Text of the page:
BN.com Gift Guide

Children of Dune [NOOK Book]

Overview

The desert planet of Arrakis has begun to grow green and lush. The life-giving spice is abundant. The nine-year-old royal twins, possesing their father's supernatural powers, are being groomed as Messiahs.
But there are those who think the Imperium does not need messiahs...


Read More Show Less
... See more details below
Children of Dune

Available on NOOK devices and apps  
  • NOOK Devices
  • Samsung Galaxy Tab 4 NOOK 7.0
  • Samsung Galaxy Tab 4 NOOK 10.1
  • NOOK HD Tablet
  • NOOK HD+ Tablet
  • NOOK eReaders
  • NOOK Color
  • NOOK Tablet
  • Tablet/Phone
  • NOOK for Windows 8 Tablet
  • NOOK for iOS
  • NOOK for Android
  • NOOK Kids for iPad
  • PC/Mac
  • NOOK for Windows 8
  • NOOK for PC
  • NOOK for Mac
  • NOOK for Web

Want a NOOK? Explore Now

NOOK Book (eBook)
$9.99
BN.com price
Marketplace
BN.com

All Available Formats & Editions

Overview

The desert planet of Arrakis has begun to grow green and lush. The life-giving spice is abundant. The nine-year-old royal twins, possesing their father's supernatural powers, are being groomed as Messiahs.
But there are those who think the Imperium does not need messiahs...


Read More Show Less

Editorial Reviews

From Barnes & Noble
The Barnes & Noble Review
Nine years after Paul Muad'Dib disappeared blind into the deserts of Arrakis at the conclusion of Dune Messiah, his orphaned twins, Ghanima and Leto, are quickly growing up and realizing that they are pawns in an epic struggle for the ultimate power -- control of the Imperium. No one around them can be trusted, as evidenced by Alia, the twins' aunt and official guardian, who has become the Abomination so many feared she would be. She is, in fact, possessed by ancestral voices inside her mind, and one in particular -- the Baron Vladimir Harkonnen -- is pushing her to fulfill her darkest prophecies.

Conspiracies abound in this novel as the cult of Muad'Dib and the post-Paul governmental brain trust seem to be rotting from within. Sensing weakness, greedy factions -- like the Bene Gesserit Sisterhood and House Corrino -- converge on Arrakis to destroy House Atreides once and for all.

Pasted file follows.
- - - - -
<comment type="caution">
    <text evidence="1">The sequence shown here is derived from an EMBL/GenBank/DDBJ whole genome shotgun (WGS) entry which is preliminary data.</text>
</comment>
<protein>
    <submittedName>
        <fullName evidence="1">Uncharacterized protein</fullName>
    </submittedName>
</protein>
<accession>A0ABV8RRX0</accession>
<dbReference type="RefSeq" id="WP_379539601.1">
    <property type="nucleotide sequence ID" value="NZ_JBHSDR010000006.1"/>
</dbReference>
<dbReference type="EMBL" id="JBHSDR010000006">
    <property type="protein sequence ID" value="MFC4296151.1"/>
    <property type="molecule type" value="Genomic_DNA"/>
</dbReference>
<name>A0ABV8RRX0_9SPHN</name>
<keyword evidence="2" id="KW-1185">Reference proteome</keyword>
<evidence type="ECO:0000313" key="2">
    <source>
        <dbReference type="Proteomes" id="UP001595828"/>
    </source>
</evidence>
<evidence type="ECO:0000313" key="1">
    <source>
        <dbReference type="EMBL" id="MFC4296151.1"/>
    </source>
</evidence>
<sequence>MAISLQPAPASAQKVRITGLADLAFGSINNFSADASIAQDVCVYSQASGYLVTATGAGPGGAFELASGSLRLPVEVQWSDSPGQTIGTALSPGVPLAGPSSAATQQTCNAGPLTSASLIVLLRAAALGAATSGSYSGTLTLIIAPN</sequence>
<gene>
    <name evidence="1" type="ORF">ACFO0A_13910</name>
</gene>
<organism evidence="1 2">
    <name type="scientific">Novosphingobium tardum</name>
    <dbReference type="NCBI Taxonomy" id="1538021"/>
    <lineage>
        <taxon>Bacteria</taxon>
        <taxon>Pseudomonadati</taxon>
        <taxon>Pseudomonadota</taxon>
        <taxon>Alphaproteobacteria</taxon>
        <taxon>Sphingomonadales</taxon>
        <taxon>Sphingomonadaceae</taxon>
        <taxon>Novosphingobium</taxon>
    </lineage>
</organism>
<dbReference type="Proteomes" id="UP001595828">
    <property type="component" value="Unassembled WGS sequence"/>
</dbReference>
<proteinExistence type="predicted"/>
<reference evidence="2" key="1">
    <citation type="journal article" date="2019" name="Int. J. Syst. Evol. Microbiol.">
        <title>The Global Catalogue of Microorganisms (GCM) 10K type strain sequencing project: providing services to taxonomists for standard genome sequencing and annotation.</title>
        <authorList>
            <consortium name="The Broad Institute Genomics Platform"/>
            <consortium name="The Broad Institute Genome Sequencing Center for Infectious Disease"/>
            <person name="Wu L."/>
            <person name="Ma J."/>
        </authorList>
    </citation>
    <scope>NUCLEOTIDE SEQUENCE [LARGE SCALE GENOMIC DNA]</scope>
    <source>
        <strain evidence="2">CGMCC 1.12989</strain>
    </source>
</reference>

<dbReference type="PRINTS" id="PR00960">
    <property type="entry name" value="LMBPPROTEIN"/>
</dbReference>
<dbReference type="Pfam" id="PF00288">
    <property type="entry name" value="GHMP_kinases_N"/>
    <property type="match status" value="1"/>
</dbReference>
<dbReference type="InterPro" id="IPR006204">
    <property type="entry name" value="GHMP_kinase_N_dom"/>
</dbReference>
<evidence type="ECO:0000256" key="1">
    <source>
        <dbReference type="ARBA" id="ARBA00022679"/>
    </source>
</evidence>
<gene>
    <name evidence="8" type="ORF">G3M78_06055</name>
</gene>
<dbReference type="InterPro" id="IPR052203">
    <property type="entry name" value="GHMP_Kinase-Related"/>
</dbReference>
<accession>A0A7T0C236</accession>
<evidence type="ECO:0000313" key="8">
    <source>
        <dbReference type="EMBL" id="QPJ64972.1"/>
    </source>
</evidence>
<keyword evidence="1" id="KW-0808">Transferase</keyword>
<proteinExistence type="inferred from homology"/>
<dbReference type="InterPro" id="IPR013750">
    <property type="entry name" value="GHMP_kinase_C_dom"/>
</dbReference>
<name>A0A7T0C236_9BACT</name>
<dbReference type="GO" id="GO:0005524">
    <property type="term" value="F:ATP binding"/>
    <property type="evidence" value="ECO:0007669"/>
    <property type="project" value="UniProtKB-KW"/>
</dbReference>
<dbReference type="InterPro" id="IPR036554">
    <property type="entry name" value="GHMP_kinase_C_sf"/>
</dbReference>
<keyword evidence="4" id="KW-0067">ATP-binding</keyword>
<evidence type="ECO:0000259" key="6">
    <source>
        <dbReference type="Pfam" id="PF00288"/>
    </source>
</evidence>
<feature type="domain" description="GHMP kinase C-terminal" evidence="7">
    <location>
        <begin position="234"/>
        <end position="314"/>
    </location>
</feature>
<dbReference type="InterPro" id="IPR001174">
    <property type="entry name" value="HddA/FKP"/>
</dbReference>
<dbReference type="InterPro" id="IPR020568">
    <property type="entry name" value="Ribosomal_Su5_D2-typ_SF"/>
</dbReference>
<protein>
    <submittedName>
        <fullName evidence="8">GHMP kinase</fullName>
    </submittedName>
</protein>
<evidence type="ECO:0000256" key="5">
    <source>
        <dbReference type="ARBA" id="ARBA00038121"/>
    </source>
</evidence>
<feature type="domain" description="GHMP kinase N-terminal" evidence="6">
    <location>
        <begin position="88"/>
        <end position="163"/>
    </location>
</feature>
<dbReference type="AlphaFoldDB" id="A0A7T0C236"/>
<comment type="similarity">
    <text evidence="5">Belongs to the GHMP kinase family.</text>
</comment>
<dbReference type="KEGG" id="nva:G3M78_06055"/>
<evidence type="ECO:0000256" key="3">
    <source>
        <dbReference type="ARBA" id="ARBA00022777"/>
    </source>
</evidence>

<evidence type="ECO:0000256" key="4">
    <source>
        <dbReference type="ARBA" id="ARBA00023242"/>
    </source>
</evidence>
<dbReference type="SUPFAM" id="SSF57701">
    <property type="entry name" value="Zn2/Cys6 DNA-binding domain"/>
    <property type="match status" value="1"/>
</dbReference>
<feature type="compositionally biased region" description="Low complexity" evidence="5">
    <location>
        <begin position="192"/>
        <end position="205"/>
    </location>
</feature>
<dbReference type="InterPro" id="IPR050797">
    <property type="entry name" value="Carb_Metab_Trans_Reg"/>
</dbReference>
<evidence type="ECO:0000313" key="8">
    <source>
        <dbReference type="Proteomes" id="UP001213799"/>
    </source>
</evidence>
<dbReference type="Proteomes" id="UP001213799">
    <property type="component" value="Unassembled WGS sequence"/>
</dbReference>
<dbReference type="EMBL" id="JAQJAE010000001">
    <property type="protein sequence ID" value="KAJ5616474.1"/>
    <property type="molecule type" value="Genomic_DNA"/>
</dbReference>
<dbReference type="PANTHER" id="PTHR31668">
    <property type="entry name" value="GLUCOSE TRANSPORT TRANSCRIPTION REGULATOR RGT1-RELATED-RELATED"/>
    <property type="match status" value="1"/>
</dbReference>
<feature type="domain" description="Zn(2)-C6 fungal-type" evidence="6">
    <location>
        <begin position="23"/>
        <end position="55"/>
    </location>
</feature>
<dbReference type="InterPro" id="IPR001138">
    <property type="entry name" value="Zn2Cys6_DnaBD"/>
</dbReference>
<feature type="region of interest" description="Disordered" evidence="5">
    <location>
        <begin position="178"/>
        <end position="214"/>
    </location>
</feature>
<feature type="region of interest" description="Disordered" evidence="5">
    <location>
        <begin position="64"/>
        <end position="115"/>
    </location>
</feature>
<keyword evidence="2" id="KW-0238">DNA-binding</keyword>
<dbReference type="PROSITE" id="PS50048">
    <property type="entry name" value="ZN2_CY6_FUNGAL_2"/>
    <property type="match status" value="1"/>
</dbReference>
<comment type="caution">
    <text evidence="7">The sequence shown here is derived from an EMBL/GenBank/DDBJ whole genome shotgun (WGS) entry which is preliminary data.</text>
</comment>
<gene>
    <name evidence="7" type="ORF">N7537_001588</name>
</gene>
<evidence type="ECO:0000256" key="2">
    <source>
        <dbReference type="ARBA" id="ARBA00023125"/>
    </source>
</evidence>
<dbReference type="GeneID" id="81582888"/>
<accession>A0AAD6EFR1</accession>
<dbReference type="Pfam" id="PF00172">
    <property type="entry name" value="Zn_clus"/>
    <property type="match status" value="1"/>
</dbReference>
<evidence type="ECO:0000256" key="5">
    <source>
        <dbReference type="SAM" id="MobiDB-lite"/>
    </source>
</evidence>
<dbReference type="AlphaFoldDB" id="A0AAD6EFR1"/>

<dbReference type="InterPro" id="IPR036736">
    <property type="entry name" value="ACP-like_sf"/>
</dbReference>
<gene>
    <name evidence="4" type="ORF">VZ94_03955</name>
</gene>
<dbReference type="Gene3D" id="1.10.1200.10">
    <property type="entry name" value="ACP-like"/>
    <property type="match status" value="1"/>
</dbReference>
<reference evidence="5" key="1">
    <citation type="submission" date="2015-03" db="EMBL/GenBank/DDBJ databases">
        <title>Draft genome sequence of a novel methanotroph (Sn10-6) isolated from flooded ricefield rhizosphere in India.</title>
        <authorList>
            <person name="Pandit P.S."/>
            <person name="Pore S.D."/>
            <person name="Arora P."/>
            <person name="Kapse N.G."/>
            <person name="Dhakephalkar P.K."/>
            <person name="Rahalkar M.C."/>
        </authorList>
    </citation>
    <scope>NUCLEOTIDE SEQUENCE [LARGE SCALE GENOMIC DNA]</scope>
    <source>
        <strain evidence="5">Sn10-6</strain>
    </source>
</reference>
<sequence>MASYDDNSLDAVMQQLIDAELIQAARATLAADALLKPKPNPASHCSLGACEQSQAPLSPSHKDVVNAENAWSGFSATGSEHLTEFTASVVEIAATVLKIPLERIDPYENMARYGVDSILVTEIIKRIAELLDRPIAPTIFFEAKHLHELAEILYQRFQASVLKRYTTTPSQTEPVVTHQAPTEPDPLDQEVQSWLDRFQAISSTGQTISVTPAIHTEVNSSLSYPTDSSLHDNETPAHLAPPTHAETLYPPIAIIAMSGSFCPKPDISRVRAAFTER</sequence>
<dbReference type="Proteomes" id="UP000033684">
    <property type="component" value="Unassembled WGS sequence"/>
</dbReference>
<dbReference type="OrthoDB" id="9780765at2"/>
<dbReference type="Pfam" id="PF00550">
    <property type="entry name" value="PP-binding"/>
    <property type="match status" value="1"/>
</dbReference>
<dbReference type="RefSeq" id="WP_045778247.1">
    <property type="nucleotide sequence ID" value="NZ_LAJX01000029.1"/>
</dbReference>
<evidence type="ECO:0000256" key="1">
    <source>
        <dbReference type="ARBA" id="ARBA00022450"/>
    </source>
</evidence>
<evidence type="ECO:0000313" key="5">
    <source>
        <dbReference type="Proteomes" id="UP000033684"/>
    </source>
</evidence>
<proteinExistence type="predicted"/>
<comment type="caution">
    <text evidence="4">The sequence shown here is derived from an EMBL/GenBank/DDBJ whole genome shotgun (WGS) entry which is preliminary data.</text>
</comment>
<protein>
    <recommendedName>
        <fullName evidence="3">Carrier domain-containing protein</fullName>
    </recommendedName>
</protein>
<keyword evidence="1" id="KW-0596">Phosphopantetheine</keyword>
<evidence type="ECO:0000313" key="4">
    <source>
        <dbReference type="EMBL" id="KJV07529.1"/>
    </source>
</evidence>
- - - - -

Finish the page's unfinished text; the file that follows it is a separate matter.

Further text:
Easily the most memorable character in the first sequence of Dune novels is the Preacher, a mysterious prophet introduced in Children of Dune. The blind old man (who may or may not be Paul Muad'Dib) speaks out against the policies of Alia's regency and deplores the way the Fremen culture has become twisted in so little time. Using such a wise, all-knowing character, in my opinion, enabled Herbert to be more didactic in his writing without being too obvious. Through the words of the Preacher, the ecological and evolutionary themes running throughout the first three Dune novels become crystal clear -- a wonderfully emotional conclusion to a brilliant trilogy. Paul Goat Allen

Challenging Destiny
Herbert adds enough new twists and turns to the ongoing saga that familiarity with the recurring elements brings pleasure.
From the Publisher
“Simon Vance anchors this full-cast production. He is engaged with the characters and the complex plot. His presentation of the many characters is skillful, and the narrative passages never lag. Vance has a serious but light touch…” - AudioFile

Praise for Dune:

“One of the monuments of modern science fiction.”—Chicago Tribune on Dune

“Unique…I know nothing comparable to it except The Lord of the Rings.” —Sir Arthur C. Clarke on Dune

“A portrayal of an alien society more complete and deeply detailed than any other author in the field has managed...a story absorbing equally for its action and philosophical

vistas.... An astonishing science fiction phenomenon.”—The Washington Post on Dune

“Powerful, convincing, and most ingenious.”—Robert A. Heinlein on Dune

“Herbert’s creation of this universe, with its intricate development and analysis of ecology, religion, politics, and philosophy, remains one of the supreme and seminal achievements in science fiction.”—Louisville Times on Dune

Read More Show Less

Product Details

  • ISBN-13: 9781440630514
  • Publisher: Penguin Group (USA)
  • Publication date: 6/3/2008
  • Series: Dune , #3
  • Sold by: Penguin Group
  • Format: eBook
  • Pages: 416